For at least 6 months, a person experiences persistent or recurrent difficulties towards vaginal penetration manifested as at least one of the following:
- Intense fear/anxiety in anticipation of, during, or as a result of vaginal intercourse
- Actual pain experienced in pelvis or vulvovaginal area during attempted or as a result of vaginal penetration
- Marked tensing or tightening of the lower pelvic/inner-abdominal muscles during attempted vaginal penetration
Diagnostic criteria requires that these symptoms cause the female significant distress.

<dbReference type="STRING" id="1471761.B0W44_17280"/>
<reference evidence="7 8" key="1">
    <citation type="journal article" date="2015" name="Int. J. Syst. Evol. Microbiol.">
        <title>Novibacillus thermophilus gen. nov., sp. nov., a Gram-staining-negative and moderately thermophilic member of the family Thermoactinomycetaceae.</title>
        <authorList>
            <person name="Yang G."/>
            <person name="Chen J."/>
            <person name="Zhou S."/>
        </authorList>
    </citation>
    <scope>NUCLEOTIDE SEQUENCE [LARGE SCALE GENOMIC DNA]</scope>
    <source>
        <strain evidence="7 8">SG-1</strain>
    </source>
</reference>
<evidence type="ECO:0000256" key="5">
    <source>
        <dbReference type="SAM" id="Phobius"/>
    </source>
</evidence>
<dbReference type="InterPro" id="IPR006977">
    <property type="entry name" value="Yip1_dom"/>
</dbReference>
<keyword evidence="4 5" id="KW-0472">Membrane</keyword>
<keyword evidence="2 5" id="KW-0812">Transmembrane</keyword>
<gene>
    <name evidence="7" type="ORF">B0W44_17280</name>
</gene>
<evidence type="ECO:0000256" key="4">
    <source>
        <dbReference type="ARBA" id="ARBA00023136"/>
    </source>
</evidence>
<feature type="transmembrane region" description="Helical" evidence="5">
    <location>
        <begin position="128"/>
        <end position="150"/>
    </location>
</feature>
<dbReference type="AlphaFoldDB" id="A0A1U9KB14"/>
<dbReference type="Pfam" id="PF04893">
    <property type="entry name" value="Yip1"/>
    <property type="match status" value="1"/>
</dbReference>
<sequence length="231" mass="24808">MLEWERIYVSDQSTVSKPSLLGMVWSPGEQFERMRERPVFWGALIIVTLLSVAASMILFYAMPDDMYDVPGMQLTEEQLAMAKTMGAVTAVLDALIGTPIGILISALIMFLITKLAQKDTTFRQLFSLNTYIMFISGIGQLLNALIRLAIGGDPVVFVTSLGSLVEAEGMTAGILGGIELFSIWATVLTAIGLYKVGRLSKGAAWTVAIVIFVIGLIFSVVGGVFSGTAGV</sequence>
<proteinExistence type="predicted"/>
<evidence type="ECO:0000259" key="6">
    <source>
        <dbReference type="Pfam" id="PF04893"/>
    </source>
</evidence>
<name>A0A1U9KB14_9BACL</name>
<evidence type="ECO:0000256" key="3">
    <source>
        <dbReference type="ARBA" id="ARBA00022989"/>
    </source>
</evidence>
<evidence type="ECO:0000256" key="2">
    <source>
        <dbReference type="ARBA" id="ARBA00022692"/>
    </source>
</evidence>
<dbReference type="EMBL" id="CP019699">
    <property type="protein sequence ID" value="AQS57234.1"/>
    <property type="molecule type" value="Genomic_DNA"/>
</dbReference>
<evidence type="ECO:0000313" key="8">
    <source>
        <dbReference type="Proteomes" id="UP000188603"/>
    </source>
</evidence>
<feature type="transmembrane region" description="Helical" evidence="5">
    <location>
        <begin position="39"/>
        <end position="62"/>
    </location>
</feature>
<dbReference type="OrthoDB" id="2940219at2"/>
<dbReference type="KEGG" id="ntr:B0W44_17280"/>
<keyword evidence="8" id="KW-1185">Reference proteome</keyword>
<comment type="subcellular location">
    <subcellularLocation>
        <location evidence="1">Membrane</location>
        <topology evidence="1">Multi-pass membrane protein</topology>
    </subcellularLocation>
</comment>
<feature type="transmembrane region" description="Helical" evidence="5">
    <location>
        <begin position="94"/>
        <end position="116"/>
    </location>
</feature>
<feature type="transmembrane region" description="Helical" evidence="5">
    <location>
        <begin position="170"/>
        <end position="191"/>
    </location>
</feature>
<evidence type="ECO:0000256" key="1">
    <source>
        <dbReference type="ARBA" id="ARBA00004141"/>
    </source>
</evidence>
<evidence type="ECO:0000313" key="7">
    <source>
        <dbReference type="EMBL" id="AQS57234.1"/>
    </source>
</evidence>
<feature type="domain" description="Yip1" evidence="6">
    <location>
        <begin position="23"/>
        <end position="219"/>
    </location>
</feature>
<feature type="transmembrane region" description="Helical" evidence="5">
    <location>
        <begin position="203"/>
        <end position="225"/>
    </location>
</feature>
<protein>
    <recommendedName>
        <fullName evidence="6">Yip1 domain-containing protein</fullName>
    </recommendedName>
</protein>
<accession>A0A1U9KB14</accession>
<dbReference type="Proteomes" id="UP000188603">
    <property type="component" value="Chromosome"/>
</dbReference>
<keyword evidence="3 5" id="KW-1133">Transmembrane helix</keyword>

This condition cannot be better attributed to:
- A nonsexual mental disorder (i.e., posttraumatic stress disorder)
- Relationship distress (i.e., domestic violence)
- Other life stressors impacting a person’s sexual desire
- Any other medical condition
Symptoms may have appeared as soon as the person became sexually active or may begin after a period of normal sexual functioning.
The condition can be specified as mild, moderate, or severe depending on the amount of subjective distress it causes.
Note: The organization and name of this disorder is new to the DSM-5; this is the updated version (diagnostic code 302.76). The page for Vaginismus that describes the old criteria (DSM-IV) is still available for historical purposes.